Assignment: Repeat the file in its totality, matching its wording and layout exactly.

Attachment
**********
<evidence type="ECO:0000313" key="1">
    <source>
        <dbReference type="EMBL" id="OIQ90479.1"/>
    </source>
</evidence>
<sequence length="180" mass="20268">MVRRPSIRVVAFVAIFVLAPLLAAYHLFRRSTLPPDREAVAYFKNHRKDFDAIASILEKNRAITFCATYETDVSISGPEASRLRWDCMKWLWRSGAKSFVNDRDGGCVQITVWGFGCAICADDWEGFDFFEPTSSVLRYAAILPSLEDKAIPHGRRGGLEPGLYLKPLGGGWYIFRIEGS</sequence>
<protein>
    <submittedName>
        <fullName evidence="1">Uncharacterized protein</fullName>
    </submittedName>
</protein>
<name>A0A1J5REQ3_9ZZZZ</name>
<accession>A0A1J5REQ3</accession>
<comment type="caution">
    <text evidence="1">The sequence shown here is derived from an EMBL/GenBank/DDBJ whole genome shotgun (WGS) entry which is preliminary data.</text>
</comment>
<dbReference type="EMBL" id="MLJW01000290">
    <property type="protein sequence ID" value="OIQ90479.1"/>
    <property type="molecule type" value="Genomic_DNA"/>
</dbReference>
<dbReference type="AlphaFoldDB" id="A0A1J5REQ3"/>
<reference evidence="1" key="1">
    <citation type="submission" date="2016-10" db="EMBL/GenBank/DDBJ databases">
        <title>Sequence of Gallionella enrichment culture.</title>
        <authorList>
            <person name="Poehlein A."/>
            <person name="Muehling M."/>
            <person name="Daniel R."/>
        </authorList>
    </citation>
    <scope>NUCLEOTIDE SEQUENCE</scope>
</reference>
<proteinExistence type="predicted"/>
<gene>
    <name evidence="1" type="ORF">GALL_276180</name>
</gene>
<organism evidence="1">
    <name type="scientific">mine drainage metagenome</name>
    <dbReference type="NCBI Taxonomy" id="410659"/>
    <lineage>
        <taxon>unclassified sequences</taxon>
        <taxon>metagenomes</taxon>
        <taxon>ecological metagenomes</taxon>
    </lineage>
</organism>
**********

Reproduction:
<evidence type="ECO:0000313" key="1">
    <source>
        <dbReference type="EMBL" id="OIQ90479.1"/>
    </source>
</evidence>
<sequence length="180" mass="20268">MVRRPSIRVVAFVAIFVLAPLLAAYHLFRRSTLPPDREAVAYFKNHRKDFDAIASILEKNRAITFCATYETDVSISGPEASRLRWDCMKWLWRSGAKSFVNDRDGGCVQITVWGFGCAICADDWEGFDFFEPTSSVLRYAAILPSLEDKAIPHGRRGGLEPGLYLKPLGGGWYIFRIEGS</sequence>
<protein>
    <submittedName>
        <fullName evidence="1">Uncharacterized protein</fullName>
    </submittedName>
</protein>
<name>A0A1J5REQ3_9ZZZZ</name>
<accession>A0A1J5REQ3</accession>
<comment type="caution">
    <text evidence="1">The sequence shown here is derived from an EMBL/GenBank/DDBJ whole genome shotgun (WGS) entry which is preliminary data.</text>
</comment>
<dbReference type="EMBL" id="MLJW01000290">
    <property type="protein sequence ID" value="OIQ90479.1"/>
    <property type="molecule type" value="Genomic_DNA"/>
</dbReference>
<dbReference type="AlphaFoldDB" id="A0A1J5REQ3"/>
<reference evidence="1" key="1">
    <citation type="submission" date="2016-10" db="EMBL/GenBank/DDBJ databases">
        <title>Sequence of Gallionella enrichment culture.</title>
        <authorList>
            <person name="Poehlein A."/>
            <person name="Muehling M."/>
            <person name="Daniel R."/>
        </authorList>
    </citation>
    <scope>NUCLEOTIDE SEQUENCE</scope>
</reference>
<proteinExistence type="predicted"/>
<gene>
    <name evidence="1" type="ORF">GALL_276180</name>
</gene>
<organism evidence="1">
    <name type="scientific">mine drainage metagenome</name>
    <dbReference type="NCBI Taxonomy" id="410659"/>
    <lineage>
        <taxon>unclassified sequences</taxon>
        <taxon>metagenomes</taxon>
        <taxon>ecological metagenomes</taxon>
    </lineage>
</organism>